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September 04, 2008


Will Davies

Perhaps, but all of this disregards Max Weber's question (recently taken up by Luc Boltanski) of the part played by various moralities in strengthening or defending capitalism. We tend to think that capitalism can either be viewed as ammoral (and more or less efficient) or immoral. But not only is there the Weberian issue of a work ethic to consider, but its worth noting that figures such as Hayek and Friedman defended capitalism on normative grounds as well as efficiency grounds, even if Friedman insisted that the two had nothing to do with each other. Take the issue of the housing market right now. Clearly there are unfortunate moral consequences of negative equity; but there are also significant moral causes, in the form of an ethical-cultural order in which home ownership, personal capital accumulation and privacy were so prized in the first place.


"..“what do you mean by fair?” We can all bat the arguments backwards and forwards. But no-one on either side will be convinced."

Actually the difference between the two sides - excluding the amoral and the hysterical - is not that great. Marxism's weakness in ethics is that it doesn't recognise Natural Law theory: the innate moral knowledge that all human beings uniquely possess, which allows us to have a standard by which to judge fair.vs.unfair, right.vs.wrong, even as we fail to hold ourselves to it.

In any case Norm seems to be repeating what John Birger had to say to Bryan Appleyard last weekend.



Does anybody talk like you outside of a university? Reading your comment was like being transported back 30 years to the Sociology department of Essex University.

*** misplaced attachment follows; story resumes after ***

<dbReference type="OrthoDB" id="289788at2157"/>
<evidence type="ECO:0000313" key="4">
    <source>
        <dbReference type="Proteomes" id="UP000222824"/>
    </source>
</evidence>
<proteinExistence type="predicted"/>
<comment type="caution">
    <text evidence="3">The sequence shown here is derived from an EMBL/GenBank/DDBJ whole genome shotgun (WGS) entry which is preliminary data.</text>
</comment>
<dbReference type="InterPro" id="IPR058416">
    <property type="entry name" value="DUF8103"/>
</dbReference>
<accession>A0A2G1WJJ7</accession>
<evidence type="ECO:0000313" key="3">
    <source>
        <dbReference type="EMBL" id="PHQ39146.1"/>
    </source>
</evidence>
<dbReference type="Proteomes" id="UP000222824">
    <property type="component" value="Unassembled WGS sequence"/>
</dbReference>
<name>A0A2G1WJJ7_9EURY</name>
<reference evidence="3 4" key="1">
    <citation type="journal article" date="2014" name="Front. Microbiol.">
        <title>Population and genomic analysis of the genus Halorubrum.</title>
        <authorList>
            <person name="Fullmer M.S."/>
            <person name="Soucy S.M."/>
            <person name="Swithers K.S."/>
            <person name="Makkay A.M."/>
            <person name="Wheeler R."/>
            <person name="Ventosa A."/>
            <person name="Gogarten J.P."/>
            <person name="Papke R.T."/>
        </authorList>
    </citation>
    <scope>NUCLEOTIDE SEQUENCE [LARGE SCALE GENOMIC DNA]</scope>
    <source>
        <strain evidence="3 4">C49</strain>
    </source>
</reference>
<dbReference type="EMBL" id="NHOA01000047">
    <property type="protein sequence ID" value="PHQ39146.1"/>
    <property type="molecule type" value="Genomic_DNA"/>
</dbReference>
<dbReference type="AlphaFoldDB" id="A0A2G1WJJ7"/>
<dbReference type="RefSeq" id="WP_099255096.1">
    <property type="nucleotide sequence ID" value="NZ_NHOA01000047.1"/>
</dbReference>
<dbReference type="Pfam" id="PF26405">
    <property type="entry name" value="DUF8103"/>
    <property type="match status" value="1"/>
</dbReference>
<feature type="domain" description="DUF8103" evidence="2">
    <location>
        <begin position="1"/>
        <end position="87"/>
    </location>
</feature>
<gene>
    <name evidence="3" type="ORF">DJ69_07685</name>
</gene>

"Morality .............contributes little of substance to social or economic questions."

As they say, 'to a man with a hammer the world looks like a nail'. There actually is more to the sum of human life than economics and what is meant here by society.


What is your evidence that abolition of slavery was not a result of morality - specifically, of British evangelical Christians, and like-minded people in Denmark and elsewhere?

Will Davies

Recusant - Well done - I'm a sociology doctoral student. The blog posting in question is written by a philosophically-minded economist, in response to a Marxist academic. I've chipped in with a contribution from economic sociology. This isn't a national newspaper. What's your problem with my comment?


Norm's right. While some of your criticisms are reasonable, what you are talking about is moralism, rather than moral reasoning. Moreover, I think you're missing the force of the argument behind this. You do this because by focusing on the shortcomings of moral reasoning, you're avoiding the problem that classic 'scientific' Marxism had - and still does in some dark caves of the British blogosphere. It's perhaps not the best way to sum it up but it's all I can think of at short notice and it was Berstein's response to those in the SDP who argued that since the collapse of capitalism was inevitable, questions of morality were irrelevant. He said - and I paraphrase from memory - just because something is inevitable, this doesn't mean it's desirable. You need, therefore, some kind of moral reasoning to fill the gap here.

I have to say I'm surprised at you taking this line because one of the things you said that has stayed with me had to do with the idea that old 'tankies' derived their morality from a sense of being on the right side of History. You did not mean this in a complimentary sense. It was for me the best kind of writing - the kind that gives a form of words that gives expression to one's own inarticulate thoughts of the heart. You may or may not have noticed that I've stolen this as used it on several occasions. But the spirit of this post is in contradiction to that.